- Trans-Urethral Resection of the Prostate
- Robotic Assisted Prostatectomy
- Open Radical Prostatectomy
- Drug Treatment for BHP
- Transurethral Incision of the prostate
- Open Prostatectomy
- Trans-Urethral Resection of Bladder Tumour
- BCG treatment
- Electrical stimulation of the pelvic floor
- Injections for OAB
- Sacral Nerve Stimulation
- Bladder Augmentation
- Suprapubic Catheter
- Tension-free vaginal tape (TVT)
- Trans Obtutrator Tape (TOT)
- Urinary Diversion
- Vaginal Mesh Support
- Percutaneous Nephrolithotomy (PCNL)
- Genitourinary medicine
- Sexual health
Vaginal Mesh Support
There are a number of surgical procedures used to correct vaginal wall prolapse. Many of these use a material called mesh. Mesh may be made of natural ('biological') or synthetic materials, or a combination of both, and may be absorbable or non-absorbable.
Treating a vaginal wall prolapse with mesh is usually done under a general anaesthetic. The mesh is implanted to strengthen the weakened area and provide support for the vagina, restoring the affected pelvic organs to their natural position.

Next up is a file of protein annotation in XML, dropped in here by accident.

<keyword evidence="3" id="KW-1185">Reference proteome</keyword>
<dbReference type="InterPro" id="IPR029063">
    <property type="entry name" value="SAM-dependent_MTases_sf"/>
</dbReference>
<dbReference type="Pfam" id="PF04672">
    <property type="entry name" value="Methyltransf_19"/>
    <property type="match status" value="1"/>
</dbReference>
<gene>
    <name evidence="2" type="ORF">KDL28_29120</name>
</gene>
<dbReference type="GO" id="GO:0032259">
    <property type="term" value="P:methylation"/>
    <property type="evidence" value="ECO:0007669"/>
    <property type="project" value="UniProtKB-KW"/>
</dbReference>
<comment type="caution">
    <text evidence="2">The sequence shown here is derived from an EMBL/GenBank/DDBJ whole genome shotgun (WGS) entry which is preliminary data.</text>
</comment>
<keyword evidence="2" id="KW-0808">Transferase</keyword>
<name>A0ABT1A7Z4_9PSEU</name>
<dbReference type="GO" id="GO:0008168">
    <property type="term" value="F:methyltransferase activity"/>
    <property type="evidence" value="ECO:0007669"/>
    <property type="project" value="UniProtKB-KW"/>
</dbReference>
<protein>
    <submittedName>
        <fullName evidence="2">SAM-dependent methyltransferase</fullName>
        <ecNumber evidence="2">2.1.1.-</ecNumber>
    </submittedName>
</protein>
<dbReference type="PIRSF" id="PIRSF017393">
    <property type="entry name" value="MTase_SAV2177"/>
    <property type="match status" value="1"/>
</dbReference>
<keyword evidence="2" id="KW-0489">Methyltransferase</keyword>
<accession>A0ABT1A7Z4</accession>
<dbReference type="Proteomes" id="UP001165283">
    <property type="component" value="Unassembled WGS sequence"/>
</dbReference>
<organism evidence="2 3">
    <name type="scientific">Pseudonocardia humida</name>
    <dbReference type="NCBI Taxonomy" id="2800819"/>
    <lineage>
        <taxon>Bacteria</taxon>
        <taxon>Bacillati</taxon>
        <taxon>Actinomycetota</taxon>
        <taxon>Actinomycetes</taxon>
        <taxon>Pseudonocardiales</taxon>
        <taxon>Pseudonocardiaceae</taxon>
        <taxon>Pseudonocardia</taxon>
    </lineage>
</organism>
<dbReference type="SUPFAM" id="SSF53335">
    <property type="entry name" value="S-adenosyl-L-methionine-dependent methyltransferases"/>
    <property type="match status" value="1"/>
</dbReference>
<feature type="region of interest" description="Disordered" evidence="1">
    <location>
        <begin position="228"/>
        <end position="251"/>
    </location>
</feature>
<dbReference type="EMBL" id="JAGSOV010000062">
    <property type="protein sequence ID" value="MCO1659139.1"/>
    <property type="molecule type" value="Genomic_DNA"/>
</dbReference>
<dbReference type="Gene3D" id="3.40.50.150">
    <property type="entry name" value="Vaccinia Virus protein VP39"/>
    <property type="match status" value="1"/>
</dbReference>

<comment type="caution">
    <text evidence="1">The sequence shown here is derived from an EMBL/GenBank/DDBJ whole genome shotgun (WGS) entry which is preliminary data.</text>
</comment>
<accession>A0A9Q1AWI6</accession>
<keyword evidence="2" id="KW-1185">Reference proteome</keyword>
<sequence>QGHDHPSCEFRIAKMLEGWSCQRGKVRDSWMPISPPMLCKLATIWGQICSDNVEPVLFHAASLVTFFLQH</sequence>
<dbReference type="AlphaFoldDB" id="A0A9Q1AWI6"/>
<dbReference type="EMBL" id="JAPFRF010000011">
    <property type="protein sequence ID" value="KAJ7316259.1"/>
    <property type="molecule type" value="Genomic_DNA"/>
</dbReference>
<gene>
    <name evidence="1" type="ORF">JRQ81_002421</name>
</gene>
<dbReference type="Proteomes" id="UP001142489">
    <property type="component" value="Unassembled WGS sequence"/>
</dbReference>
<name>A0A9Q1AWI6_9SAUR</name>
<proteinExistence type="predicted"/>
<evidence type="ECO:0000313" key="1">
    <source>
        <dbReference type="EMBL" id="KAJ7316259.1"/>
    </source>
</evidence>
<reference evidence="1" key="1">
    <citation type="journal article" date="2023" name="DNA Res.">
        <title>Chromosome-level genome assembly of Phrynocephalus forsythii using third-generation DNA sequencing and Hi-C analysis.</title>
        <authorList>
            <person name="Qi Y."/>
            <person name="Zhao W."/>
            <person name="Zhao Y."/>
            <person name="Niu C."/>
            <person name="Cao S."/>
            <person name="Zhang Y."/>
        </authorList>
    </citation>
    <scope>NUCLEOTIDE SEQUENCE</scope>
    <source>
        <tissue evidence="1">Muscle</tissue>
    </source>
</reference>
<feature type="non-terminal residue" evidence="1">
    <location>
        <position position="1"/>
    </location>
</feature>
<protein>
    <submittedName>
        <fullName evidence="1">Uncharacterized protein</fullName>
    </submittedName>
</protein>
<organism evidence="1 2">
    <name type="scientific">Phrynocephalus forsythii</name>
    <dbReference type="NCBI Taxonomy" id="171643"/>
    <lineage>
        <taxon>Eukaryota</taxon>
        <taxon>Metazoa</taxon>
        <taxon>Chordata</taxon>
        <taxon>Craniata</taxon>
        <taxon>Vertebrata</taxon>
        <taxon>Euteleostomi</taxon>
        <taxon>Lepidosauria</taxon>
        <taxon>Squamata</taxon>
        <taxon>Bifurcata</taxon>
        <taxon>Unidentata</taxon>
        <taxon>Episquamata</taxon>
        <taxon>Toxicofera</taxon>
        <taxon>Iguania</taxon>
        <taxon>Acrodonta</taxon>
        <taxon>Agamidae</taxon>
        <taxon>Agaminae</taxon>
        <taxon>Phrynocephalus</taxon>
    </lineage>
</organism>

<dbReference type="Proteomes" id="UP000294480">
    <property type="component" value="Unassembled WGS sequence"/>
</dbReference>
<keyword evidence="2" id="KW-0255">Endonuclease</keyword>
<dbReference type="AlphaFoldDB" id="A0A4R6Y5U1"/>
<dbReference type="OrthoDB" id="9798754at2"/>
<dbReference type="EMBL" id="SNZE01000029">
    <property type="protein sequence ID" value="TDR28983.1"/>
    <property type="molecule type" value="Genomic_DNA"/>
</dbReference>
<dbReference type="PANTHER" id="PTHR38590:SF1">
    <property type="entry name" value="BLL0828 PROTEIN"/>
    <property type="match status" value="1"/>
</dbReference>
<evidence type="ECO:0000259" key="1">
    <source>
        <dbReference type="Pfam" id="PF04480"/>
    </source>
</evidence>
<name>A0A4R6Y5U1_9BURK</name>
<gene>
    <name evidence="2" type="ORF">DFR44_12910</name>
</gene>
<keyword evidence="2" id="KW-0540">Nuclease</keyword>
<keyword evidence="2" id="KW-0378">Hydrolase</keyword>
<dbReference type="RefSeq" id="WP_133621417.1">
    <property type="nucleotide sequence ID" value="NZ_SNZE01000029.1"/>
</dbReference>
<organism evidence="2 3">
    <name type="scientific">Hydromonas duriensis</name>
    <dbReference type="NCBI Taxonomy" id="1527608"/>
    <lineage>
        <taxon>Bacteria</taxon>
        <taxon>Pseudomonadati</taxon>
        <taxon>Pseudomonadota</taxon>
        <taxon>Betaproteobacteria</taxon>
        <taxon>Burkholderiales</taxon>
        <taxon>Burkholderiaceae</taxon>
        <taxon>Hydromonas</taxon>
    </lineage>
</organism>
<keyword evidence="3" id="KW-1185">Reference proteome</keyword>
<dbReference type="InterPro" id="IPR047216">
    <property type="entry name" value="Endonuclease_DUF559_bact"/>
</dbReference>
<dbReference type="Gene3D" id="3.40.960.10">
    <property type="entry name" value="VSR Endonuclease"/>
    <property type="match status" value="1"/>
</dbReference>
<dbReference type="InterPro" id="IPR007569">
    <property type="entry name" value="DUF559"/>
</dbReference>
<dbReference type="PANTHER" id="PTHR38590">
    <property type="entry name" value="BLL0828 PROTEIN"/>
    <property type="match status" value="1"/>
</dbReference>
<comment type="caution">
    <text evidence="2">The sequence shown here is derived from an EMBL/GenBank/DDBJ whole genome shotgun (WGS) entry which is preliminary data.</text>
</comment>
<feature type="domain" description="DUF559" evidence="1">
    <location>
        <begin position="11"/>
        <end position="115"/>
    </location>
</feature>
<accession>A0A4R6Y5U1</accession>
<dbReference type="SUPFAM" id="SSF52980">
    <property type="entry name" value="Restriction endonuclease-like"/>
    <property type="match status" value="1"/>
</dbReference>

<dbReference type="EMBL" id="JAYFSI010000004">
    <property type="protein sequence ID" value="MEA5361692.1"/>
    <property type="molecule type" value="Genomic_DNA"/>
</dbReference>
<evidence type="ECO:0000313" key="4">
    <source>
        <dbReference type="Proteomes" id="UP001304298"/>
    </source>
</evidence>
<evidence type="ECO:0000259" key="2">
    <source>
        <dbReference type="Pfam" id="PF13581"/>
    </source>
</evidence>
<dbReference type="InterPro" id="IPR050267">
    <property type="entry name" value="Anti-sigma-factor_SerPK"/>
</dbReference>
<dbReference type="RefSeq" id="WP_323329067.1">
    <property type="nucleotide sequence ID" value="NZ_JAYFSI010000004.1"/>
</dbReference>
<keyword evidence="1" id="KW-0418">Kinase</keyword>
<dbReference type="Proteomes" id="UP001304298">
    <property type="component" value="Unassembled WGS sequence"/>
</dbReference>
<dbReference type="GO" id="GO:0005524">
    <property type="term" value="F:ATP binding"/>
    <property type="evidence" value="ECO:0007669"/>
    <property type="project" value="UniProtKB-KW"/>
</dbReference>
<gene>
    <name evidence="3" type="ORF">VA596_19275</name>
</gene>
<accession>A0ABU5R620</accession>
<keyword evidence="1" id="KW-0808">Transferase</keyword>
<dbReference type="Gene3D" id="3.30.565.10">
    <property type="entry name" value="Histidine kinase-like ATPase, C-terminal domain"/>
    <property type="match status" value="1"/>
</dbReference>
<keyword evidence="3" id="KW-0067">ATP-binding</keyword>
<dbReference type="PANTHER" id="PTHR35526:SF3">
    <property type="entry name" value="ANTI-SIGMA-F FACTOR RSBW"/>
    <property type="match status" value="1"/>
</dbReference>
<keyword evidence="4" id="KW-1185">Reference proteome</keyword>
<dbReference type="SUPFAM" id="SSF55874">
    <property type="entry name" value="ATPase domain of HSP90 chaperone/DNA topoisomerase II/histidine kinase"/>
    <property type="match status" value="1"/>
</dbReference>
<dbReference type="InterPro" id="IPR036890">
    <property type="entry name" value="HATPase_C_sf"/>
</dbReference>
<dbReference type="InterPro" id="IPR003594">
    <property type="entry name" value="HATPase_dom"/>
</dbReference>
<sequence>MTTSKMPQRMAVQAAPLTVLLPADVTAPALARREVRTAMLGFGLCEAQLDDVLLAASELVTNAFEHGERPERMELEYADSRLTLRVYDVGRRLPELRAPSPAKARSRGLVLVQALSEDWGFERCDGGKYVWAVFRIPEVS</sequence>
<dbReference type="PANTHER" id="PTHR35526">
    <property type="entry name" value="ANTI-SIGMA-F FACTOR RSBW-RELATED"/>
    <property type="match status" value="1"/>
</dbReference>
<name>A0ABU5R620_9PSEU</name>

Most repair operations take about an hour and you may need to stay in hospital for three to five days, depending on the type of procedure that you have. With some newer techniques you may be able to go home on the same day as the procedure or on the following day.
During surgery, the mesh is inserted into the vagina either to support the sagging uterus or to prevent future prolapse of the vagina. The main mesh treatments are:
- Sacrohysteropexy, where one end of the mesh is attached to the cervix (entrance to the uterus) and the other to a bone in the spine to hold the uterus in place.
- Sacrocolpopexy, where one end of the mesh is attached to the top of the vagina to prevent the vagina collapsing. This is done at the same time as a hysterectomy.
- Infracoccygeal sacropexy, where the mesh is inserted through the buttocks and into the back of the vagina